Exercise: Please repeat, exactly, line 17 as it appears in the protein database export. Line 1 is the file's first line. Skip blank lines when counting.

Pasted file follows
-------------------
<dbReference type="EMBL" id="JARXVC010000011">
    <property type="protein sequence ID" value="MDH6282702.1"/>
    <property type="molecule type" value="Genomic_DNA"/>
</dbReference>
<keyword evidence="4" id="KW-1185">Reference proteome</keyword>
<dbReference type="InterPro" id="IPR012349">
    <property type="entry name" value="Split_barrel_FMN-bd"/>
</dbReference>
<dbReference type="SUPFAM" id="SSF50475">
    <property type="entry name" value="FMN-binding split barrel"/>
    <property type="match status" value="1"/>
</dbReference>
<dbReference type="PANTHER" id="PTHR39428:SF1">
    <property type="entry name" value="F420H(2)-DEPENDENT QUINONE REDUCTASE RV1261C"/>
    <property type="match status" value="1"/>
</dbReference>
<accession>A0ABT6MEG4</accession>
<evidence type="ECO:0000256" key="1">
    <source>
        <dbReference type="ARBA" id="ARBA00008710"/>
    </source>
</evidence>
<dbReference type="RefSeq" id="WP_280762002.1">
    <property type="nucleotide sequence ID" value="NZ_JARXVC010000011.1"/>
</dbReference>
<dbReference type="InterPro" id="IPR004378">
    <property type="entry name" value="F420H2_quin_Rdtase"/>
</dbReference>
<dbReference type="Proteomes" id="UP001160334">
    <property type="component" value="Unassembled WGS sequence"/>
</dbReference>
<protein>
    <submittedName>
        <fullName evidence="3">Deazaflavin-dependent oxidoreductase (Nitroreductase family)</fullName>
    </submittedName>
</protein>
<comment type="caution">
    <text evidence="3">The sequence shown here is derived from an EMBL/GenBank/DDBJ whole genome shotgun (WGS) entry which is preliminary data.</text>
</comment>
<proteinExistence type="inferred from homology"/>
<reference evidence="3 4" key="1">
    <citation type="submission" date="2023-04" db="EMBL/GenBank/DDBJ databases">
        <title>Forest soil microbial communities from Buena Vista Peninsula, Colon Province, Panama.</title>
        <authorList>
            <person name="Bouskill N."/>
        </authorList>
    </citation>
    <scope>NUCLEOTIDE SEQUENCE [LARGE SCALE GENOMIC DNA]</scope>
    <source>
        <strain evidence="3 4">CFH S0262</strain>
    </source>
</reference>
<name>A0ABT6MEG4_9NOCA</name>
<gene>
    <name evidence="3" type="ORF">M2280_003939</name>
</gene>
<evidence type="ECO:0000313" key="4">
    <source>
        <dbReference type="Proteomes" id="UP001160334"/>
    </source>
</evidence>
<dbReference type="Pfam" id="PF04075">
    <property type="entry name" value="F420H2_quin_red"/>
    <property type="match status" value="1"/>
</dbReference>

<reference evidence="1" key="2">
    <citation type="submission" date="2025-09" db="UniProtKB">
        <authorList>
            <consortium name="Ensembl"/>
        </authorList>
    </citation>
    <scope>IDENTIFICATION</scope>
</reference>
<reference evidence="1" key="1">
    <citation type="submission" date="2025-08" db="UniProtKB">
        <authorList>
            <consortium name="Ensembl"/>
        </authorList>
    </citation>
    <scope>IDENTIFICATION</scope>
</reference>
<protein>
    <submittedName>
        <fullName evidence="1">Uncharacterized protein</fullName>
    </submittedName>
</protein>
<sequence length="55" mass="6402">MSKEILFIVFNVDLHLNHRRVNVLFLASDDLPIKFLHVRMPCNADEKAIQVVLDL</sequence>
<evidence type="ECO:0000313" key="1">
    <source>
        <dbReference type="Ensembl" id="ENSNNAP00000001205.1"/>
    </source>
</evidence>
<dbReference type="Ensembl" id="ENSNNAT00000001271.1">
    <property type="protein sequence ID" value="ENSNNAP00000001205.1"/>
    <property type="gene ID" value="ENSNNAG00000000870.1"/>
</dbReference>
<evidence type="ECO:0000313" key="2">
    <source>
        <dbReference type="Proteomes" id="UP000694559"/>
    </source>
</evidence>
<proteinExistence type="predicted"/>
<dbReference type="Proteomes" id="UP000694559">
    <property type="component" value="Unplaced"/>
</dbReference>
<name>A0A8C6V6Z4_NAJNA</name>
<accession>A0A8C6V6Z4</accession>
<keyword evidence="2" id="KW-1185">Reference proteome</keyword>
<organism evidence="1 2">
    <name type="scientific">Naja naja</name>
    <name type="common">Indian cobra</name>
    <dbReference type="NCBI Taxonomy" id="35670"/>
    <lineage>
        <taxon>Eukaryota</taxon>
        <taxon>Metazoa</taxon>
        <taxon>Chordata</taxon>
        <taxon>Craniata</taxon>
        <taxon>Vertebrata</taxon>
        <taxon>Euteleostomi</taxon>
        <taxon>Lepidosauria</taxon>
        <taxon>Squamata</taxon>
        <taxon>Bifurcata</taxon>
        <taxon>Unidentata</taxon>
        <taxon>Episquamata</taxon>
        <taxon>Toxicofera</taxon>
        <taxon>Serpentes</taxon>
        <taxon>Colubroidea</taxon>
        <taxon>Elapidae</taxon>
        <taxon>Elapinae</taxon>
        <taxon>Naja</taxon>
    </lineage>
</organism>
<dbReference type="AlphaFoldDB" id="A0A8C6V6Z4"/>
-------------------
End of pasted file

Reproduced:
<accession>A0ABT6MEG4</accession>